UP civic polls: In BJP’s victory it also has reason to be concerned
Data from the votes polled in corporations, municipalities and panchayats, indicate that there’s a dip in BJP’s acceptance in urban and rural pockets alikeopinion Updated: Dec 05, 2017 15:07 IST
The Bharatiya Janata Party’s sweeping victory in the Uttar Pradesh local body elections have expectedly euphoric reactions from within the party as well as from media experts. The results have been described as chief minister Yogi Adityanath’s coming out ball eight months after the installation of his government after the BJP’s 16-years exile from power in UP. The party’s commanding performance could sway results in the Gujarat state assembly polls and indicate its prospects in the 2019 general elections.
While Prime Minister Narendra Modi has described the results as popular endorsement to his development agenda, finance minister Arun Jaitley has claimed it was referendum on the success of demonetisation and the GST.
With 14 of the 16 municipal corporations’ mayoral posts in the bag, the BJP has reasons enough gloat about its achievement. The fact that Adityanath went the extra mile by addressing over 50 rallies should make him a natural claimant for the credit.
However, a closer look at the results of 16 municipal corporations, 198 municipalities and 438 nagar panchayats shows that some of this euphoria might be premature.
While the BJP has won in 596 of the 1,300 wards in municipal corporations (46%), it could win in only 18% wards in 198 municipalities and 12% wards 438 nagar panchayats. This would indicate a gradual waning in its support from urban clusters and smaller towns and villages.
Thus the inference that the BJP’s victory is an endorsement of the Adityanath government’s eight months rule is also open to doubt.
Voters in local bodies’ elections generally prefer the ruling party in the state. Moreover, the BJP is known to have a more substantial support base in cities and had its mayors in 10 of the 12 municipal corporations after 2012 elections.
Clearly, the optics of civic elections does not necessarily reflect the political reality at the ground level. An ironic proof of this is the fact that the BJP’s Maya Tripathi lost Ward No 68 in Gorakhpur, home to the Goraknath temple of which Yogi Adityanath is the main priest, and where the CM cast his vote. Deputy chief Minister Keshav Prasad Maurya, also suffered a setback with the BJP losing all six nagar panchayats in Kaushambi, his hometown.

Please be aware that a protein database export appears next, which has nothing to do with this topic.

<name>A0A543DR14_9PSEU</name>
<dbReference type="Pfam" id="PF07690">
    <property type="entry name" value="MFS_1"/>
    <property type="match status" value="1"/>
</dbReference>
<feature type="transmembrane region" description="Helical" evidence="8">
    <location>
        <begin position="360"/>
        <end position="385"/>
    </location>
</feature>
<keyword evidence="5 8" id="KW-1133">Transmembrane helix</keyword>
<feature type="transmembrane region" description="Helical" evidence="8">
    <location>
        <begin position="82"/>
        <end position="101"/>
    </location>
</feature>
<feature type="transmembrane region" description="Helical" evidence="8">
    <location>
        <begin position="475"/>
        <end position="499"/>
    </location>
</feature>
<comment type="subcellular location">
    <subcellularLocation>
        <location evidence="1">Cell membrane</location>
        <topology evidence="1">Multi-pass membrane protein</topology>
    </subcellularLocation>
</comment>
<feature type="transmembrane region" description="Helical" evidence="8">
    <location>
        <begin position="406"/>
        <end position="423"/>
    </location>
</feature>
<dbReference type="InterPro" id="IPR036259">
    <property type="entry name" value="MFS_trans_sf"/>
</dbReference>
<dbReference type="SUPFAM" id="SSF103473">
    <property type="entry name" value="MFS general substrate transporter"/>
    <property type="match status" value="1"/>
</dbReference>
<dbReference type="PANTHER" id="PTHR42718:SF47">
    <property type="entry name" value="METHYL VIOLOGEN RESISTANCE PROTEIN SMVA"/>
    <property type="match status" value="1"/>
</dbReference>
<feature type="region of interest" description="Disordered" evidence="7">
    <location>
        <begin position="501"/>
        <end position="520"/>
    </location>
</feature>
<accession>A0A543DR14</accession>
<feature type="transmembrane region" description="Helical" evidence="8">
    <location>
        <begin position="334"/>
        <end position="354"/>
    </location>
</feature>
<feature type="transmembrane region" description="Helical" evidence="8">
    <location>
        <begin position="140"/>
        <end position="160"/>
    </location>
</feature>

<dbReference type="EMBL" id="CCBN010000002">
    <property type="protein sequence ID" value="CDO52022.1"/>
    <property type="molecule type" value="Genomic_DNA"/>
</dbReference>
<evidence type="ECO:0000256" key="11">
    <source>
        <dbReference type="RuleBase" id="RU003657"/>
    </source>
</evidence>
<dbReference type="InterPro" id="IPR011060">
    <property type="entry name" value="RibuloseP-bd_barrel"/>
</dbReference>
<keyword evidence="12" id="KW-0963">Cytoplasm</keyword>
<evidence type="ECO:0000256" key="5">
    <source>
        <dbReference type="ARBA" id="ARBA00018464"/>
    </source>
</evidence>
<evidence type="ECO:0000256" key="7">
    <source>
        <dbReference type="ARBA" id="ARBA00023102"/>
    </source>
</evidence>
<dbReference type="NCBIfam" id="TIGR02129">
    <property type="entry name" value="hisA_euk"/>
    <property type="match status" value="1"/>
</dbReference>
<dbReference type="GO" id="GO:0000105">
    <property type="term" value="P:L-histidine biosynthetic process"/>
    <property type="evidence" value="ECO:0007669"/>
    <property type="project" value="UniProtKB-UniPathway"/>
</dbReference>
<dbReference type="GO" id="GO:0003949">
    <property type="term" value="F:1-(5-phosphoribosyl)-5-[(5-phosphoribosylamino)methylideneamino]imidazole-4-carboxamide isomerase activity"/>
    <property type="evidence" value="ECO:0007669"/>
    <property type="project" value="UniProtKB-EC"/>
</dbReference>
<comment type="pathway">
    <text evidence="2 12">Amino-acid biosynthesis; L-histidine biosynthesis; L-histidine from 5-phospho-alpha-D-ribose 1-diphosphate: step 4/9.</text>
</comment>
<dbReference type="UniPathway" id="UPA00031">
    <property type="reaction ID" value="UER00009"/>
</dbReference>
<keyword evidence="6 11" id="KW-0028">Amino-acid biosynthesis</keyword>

That said, its performance does come as a breeze of fresh rejuvenation for the BJP. The scale of urban local bodies poll for UP is bigger than vidhan sabha elections in over 20 Indian states. Around 33.2 million votes were polled in the three-phased urban civic elections. UP’s urban civic electorate is almost equivalent to the total electorate in Gujarat, which had around 33.8 million voters in 2012 assembly elections.
Another comforting news for the BJP is that the Muslim electorate, which account for 18% in UP, remain as confused over their preferred political alternative to the BJP as they were in 2014 Lok Sabha elections and 2017 state assembly elections.
This should worry the BJP’s potential challenges in UP. Mayawati, who had been completely written off after the UP assembly elections, can take some solace with a minor comeback, winning two corporations. But Akhilesh Yadav seems to have failed to arrest voter disenchantment, demonstrated in the state assembly elections that threw him out of power. As for the Congress, its terminal decline continues.
The much-talked about alliance between the Congress and the two regional parties, the BSP and SP, seems to be a non-starter. The BJP’s rivals in the state have a tough road ahead before the 2019 Lok Sabha elections if they are serious about slashing down the BJP’s tally of 73 Lok Sabha seats from UP that helped it to get an absolute majority in Lok Sabha.
Yogesh Vajpeyi is a senior journalist
The views expressed are personal